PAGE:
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Re: What is Process Good For?

From: Sam Ruby <rubys@intertwingly.net>
Date: Mon, 15 Dec 2014 15:51:52 -0500
Message-ID: <548F49E8.1090402@intertwingly.net>
To: Jeff Jaffe <jeff@w3.org>, David Singer <singer@apple.com>
CC: public-w3process@w3.org
On 12/15/2014 03:03 PM, Jeff Jaffe wrote:
> On 12/15/2014 2:32 PM, Sam Ruby wrote:
>> On 12/15/2014 01:43 PM, David Singer wrote:
>>>> On Dec 14, 2014, at 8:27 , Sam Ruby <rubys@intertwingly.net>
>>>> wrote:
>>>> On 12/14/2014 09:41 AM, Léonie Watson wrote:
>>>>> Chaals wrote: "In my own experience on the AB, in principle
>>>>> people could read the mailing list and minutes for the last few
>>>>> years to find out what had already been discussed before they
>>>>> joined, but it seems rare that it actually happens, resulting in
>>>>> revisiting things that don't need to be rehashed (as well as
>>>>> revisiting questions that are due to be revisited - it isn't as
>>>>> if the answers to questions that were given from 5-10 years ago
>>>>> should never be re-opened)."
>>>>> I can't speak for TAG specifically, but generally with these
>>>>> things it's helpful to have some work-mode continuity too.
>>>>> Otherwise there tends to be a period with minimal productivity
>>>>> whilst the new group figures out its approach. It's difficult to
>>>>> discover how things are done just by reading minutes/mailing
>>>>> lists, no matter how diligent someone is.
>>>> I don't think that there is any question that continuity is
>>>> desirable.
>>>> I will simply note that in the W3C there seems to be an
>>>> institutional propensity to define process with the intent of
>>>> preventing undesirable things from happening.
>>> This is an aside to the current discussion:
>> OK, new subject is therefore in order.
>>> I actually think that handling difficulty, preventing undesirable
>>> things, and so on, is the main point of a process;  to help guide you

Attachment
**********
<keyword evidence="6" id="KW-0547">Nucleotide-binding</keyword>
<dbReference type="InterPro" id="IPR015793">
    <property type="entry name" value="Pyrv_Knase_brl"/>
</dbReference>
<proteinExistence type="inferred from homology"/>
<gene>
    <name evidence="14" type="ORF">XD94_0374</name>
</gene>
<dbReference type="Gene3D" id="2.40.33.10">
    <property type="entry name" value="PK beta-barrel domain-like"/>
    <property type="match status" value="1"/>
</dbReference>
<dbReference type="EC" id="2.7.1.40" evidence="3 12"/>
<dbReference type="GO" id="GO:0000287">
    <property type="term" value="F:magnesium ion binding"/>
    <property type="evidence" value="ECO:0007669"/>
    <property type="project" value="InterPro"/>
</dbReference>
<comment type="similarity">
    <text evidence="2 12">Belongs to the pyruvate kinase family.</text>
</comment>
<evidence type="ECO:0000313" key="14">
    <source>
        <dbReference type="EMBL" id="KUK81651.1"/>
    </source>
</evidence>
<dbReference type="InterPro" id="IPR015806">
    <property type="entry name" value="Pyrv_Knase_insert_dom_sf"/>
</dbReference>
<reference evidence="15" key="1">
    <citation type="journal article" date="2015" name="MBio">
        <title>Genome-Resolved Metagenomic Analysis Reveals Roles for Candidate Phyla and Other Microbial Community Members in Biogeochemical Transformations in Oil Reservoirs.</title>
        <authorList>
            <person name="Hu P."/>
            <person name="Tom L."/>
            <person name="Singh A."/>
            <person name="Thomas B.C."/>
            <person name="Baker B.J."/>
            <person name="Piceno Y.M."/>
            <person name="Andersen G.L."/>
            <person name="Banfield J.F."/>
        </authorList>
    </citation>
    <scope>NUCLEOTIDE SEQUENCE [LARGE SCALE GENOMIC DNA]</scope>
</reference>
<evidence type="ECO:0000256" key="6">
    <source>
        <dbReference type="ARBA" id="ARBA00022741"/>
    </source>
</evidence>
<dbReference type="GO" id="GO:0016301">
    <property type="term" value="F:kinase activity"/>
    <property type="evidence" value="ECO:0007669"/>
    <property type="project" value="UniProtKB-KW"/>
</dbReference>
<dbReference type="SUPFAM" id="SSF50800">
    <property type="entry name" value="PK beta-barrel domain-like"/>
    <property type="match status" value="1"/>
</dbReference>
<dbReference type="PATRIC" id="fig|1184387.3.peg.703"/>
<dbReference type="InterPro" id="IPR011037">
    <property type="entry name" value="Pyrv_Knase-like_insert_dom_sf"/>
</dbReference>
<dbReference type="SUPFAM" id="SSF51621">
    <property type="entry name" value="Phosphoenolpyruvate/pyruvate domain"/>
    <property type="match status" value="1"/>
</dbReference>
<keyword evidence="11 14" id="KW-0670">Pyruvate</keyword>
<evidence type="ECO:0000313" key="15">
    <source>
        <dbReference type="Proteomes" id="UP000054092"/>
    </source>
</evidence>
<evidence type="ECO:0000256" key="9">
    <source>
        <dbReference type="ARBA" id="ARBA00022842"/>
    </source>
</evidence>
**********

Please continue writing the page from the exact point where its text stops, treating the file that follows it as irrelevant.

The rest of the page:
>>> when life gets tough.  Is this OK? What are we supposed to do? and so
>>> on.
>>> No-one needs process when everyone is in agreement with what’s going
>>> on; and no-one likes having to apply a point of principle once it’s
>>> in the course of being violated — you want to have settled the
>>> principle ‘in the abstract’ before you hit an ‘instance’, if at all
>>> possible.
>>> Problems arise when the process gets in the way, of course.
>> Again, I'll simply note that you and others are proving my point: in
>> the W3C there seems to be an institutional propensity to define
>> process with the intent of preventing undesirable things from happening.
>> Overall, I must say that I'm much happier with the ASF.  We do
>> document rules for external interaction, but for internal interaction:
>> not quite so much.
> It is interesting that you compare to ASF - a foundation whose defined
> purpose is open source software projects.
> W3C, does not define its mission in terms of open source.  Its mission
> is defined with respect to leading the Web.  Its focus is on standards
> rather than software.  It is harder to say for standards "take my work
> and do with it as you like" because that perspective leads towards
> fragmentation rather than standardization.  The OpenStand principles
> focus more on consensus (which is hard, but important) rather than "take
> my work and do with it as you like".

And yet, the ASF is viewed by many as a leader.  One that many projects 
want to join.  And also one that many other organizations have copied.

And while fragmentations is a theoretical possibility, it is one that 
rarely occurs.  Can you name a fork of the Apache Web Server?  In fact, 
it has been my observation that there has is a greater fragmentation